Christians have great intentions.  We do our best to make our own future by doing good, by keeping the rules, by striving for the "next thing."  And we make an idol out of Christianity and the "goodness" that we seek to make on our own.  If our desire for love and goodness in the world is not tempered by the hope of God's final redemption it can become nothing more than ideological tyranny.  It becomes a all about what we can do and not about what God is doing.  We can quickly grow "weary in well doing," as the Apostle Paul wrote, and miss all the good stuff---the kairos moments God is making.   

On the flipside, if all we do is focus on what is to come without a care for our part in what is happening around us, we can grow not only weary, but complacent.  We lose our sense of urgency and miss all the good stuff--the kairos moments God is making. 

I love what Paul does at the end of that Romans passage where he calls out all of the bad things that he wants his readers to get rid of in order to stay awake.  Komos, which is translated as "revelry" or "rioting" had it's origins with the celebrations that would take place when a sports hero would return home after a victory.  It would involve lots of drinking, carousing and a lack of respect for friends and family.  Methe was a foul word in the Greek language.  The ancient Greeks drank wine almost from birth, but to be drunk was considered a nasty and irresponsible thing.  Koite basically meant "strange bed" and it meant exactly what it seems to mean: infidelity.  Aselgeia was literally translated "shamelessness."  It was what occurred when someone became so enamored with themselves and their own desires that they didn't care how they acted in public or private.  Eris had to do with contention or combativeness.  This word was used to describe people who were always out looking for a fight, completely convinced they were always right.  Zelos was a word that meant "envy," more specifically it referred to a person who was not satisfied with their own success, their own blessings and constantly coveted the blessings of another.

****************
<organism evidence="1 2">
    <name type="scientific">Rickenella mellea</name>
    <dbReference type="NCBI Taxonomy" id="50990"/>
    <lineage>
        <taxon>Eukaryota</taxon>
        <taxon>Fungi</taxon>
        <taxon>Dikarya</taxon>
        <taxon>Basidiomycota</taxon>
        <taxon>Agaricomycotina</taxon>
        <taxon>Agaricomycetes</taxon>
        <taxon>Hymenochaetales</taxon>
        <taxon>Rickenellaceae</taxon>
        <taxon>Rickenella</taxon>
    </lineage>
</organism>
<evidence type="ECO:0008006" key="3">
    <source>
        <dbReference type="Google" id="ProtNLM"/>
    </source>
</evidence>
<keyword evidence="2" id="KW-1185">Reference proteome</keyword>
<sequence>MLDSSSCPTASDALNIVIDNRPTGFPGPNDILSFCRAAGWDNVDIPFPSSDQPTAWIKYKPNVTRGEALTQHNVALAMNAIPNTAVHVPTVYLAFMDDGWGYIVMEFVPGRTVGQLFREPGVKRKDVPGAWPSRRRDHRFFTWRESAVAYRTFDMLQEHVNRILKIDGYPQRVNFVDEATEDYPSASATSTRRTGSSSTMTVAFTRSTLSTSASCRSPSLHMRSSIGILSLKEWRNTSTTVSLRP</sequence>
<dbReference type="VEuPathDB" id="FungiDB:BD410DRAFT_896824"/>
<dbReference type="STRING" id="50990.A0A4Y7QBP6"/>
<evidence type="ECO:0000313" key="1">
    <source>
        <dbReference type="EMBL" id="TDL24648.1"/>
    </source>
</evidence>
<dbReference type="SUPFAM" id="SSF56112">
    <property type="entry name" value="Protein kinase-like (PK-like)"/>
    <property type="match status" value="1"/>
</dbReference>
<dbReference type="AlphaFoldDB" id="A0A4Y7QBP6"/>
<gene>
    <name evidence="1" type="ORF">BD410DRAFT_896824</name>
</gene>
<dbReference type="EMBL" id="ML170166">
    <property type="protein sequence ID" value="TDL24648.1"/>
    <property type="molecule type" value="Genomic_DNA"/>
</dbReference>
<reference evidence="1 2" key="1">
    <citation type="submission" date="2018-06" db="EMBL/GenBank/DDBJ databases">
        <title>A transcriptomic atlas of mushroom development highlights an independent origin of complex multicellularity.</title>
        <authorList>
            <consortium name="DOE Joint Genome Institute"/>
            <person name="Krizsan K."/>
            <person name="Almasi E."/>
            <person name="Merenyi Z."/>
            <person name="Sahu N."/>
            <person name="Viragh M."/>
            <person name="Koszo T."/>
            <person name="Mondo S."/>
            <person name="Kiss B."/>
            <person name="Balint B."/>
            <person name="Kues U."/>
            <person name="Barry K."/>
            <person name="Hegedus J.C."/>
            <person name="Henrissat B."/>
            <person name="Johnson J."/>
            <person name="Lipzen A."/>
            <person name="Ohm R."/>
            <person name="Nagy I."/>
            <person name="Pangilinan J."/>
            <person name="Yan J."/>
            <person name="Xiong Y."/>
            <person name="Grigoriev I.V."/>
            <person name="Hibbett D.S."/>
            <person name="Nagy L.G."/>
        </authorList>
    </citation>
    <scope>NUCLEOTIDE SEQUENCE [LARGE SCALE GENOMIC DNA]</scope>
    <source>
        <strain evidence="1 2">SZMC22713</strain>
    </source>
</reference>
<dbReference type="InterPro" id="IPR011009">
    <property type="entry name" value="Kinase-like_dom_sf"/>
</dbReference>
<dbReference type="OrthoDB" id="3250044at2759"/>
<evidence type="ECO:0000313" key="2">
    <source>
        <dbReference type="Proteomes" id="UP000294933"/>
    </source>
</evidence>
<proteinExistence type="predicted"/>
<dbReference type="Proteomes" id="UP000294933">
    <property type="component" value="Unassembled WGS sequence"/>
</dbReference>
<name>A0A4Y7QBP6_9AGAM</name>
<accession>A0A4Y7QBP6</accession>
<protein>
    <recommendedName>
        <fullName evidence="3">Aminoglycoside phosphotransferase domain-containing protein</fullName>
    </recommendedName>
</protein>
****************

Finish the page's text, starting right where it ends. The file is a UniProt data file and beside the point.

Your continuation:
Every single one of these things has to do with an inward kind of life--the kind of life that gets focused on all of the wrong things, and just wears itself out.  They are also the kinds of things that seem to be plaguing Christians and the Church today. 

Paul's message to the Roman Christians was essentially this:  "Be up before the day breaks!"  It's a message that we need to heed once again---especially during this season of expectation.  It's time to stop sleep walking and live like Jesus is coming because he is/has.  We live in the overlap between the old and the new, between the resurrection and the hopeful future of Advent.  It's time to work, and it's time to look ahead.  It's time.